“I think I’m getting it.”
              Sir John Gielgud after his 3rd production playing King Lear


When we began acting, many of us believed we could play and get cast in any role. We studied the great characters and in the process, stretched our talents to reach successes that seemed beyond our grasp.

When we made the transition from student to professional, we learned the “business” side, marketing ourselves and pursuing roles most suited for our perceived type.

However, in this process, the muscles we stretched in all directions begin to atrophy as we focus on the ones most demanded in our career. Like runners who work out their entire bodies even though their legs are taxed most, actors need to keep all their craft and talent exercised or their performances are unbalanced and narrowly interpreted.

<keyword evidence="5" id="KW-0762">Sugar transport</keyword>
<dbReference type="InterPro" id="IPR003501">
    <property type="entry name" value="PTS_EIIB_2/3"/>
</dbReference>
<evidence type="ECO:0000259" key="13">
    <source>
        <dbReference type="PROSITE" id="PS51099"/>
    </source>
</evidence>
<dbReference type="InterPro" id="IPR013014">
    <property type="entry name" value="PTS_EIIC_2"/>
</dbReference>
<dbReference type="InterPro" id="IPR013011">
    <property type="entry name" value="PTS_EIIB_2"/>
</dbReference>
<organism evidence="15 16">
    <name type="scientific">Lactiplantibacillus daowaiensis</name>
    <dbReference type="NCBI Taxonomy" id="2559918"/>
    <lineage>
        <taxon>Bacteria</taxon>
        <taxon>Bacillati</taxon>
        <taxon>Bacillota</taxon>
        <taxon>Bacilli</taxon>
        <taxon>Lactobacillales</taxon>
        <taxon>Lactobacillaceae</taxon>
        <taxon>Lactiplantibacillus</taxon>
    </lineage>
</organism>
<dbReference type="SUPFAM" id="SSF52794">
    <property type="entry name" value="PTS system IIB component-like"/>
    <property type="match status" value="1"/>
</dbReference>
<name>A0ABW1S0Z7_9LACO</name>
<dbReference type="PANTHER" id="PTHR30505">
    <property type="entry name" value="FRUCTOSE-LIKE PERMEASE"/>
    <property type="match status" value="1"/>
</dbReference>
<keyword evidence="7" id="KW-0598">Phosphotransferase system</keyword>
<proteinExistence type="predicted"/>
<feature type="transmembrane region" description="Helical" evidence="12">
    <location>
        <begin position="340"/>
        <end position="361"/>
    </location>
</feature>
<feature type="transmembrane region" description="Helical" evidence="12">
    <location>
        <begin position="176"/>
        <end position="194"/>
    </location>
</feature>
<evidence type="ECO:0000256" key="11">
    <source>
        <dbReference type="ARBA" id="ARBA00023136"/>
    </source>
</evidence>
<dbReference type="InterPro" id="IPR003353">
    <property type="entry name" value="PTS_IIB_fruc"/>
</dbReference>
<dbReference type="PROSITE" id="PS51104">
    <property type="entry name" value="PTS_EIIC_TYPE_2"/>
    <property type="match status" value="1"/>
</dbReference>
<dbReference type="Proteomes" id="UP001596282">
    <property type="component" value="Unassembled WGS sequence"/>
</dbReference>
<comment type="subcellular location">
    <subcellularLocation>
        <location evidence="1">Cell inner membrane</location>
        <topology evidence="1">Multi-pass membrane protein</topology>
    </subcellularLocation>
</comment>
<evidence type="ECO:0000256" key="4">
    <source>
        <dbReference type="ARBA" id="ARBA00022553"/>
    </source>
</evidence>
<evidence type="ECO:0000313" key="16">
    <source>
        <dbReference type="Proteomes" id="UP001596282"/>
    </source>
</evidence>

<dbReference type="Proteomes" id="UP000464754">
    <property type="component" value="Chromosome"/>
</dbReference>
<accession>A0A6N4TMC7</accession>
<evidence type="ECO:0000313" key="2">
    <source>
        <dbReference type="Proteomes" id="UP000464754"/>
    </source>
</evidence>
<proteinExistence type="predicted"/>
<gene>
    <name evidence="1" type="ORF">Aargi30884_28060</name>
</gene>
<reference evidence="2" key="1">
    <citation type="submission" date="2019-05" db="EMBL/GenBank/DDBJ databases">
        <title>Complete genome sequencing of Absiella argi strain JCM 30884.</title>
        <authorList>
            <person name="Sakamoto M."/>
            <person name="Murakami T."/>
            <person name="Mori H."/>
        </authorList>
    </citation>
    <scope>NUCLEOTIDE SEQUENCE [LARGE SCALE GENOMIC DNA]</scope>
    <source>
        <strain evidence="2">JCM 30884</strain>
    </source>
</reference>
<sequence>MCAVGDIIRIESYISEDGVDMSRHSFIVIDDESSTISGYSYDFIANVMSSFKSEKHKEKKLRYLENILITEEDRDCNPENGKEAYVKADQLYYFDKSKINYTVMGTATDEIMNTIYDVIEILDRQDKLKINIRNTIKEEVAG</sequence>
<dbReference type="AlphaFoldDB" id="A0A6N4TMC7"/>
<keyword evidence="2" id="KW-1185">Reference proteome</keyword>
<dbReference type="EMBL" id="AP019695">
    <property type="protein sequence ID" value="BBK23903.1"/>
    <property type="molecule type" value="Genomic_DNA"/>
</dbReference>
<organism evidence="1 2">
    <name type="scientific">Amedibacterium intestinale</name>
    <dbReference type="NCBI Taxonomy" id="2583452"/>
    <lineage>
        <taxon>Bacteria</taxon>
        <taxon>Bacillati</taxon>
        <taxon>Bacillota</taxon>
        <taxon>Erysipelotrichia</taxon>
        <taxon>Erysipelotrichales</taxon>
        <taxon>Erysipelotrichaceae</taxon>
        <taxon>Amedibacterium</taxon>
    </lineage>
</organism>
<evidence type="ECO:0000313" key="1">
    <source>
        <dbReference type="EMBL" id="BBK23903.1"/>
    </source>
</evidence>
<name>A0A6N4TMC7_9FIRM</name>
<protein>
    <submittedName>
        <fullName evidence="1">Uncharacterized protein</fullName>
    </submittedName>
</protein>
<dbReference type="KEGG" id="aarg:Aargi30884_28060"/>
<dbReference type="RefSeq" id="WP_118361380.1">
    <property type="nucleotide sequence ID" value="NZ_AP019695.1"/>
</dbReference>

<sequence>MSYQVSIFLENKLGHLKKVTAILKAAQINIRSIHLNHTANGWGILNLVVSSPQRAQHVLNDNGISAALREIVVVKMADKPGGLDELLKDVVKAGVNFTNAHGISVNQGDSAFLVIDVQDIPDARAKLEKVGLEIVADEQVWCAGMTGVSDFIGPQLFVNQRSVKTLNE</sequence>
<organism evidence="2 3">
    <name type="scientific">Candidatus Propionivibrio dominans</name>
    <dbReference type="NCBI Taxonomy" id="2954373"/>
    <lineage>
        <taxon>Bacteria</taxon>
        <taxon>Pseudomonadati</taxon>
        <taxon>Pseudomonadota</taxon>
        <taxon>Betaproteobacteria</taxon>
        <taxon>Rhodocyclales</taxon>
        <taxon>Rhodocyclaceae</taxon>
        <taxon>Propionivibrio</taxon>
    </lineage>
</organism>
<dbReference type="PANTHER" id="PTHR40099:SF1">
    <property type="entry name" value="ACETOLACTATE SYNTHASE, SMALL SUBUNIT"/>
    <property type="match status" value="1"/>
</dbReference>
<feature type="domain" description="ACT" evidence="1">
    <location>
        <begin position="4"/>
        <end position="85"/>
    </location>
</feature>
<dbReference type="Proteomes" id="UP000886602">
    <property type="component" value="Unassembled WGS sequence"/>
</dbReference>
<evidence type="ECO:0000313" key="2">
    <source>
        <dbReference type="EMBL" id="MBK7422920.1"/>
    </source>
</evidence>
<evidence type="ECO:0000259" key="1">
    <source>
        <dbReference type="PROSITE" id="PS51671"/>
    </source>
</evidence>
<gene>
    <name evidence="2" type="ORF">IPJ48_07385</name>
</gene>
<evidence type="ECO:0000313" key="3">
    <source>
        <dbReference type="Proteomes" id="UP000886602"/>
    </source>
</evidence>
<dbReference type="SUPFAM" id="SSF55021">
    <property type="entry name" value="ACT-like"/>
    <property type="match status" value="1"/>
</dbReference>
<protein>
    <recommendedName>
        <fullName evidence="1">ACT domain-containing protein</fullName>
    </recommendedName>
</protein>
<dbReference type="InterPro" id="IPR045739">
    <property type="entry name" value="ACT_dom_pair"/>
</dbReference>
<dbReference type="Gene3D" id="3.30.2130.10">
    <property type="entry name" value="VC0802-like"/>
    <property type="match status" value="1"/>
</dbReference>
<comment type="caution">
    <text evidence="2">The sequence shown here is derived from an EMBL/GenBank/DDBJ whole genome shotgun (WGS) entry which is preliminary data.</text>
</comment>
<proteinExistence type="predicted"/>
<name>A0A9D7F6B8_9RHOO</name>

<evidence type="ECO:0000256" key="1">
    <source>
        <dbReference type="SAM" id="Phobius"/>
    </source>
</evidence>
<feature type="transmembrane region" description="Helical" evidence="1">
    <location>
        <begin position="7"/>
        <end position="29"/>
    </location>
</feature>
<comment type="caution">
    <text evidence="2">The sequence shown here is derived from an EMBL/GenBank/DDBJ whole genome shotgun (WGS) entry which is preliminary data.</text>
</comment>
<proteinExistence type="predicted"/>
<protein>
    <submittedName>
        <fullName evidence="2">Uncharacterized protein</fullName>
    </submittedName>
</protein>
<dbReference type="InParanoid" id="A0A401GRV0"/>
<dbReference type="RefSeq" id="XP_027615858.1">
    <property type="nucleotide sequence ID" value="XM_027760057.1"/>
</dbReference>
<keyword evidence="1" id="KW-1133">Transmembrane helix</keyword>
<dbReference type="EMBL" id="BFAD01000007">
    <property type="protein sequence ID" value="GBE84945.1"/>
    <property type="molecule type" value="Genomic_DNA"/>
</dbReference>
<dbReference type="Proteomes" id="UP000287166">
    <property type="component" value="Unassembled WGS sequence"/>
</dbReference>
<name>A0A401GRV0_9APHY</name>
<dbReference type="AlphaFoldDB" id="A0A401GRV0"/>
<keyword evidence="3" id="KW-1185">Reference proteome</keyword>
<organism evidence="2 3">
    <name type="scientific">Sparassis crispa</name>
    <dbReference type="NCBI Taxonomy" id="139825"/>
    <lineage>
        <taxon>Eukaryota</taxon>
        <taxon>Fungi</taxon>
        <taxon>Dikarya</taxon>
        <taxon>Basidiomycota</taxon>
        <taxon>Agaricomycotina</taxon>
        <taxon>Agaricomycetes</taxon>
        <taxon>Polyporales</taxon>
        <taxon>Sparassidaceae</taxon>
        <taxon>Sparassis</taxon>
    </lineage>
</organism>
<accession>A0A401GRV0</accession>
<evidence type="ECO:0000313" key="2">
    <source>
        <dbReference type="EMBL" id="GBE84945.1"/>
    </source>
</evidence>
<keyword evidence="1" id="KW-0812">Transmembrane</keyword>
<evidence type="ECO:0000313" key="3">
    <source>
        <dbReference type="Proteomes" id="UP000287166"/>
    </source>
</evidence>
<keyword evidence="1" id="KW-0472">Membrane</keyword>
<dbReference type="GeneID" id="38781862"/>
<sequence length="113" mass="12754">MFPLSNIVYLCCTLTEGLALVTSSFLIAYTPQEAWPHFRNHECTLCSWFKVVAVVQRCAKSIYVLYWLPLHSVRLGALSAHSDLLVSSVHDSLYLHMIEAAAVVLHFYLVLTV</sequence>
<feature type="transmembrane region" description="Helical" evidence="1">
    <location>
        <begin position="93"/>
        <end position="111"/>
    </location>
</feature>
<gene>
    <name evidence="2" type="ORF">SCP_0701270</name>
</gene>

Actor development is a process through which trained, working actors stay in shape, expand their skills, stimulate their talents, and rejuvenate the inspirational excitement that gets jaded by a career’s demands.

Student:    “Stella, I’m an actress!”
Stella Adler:    “Isn’t that interesting; I’m a student.“

The Techniques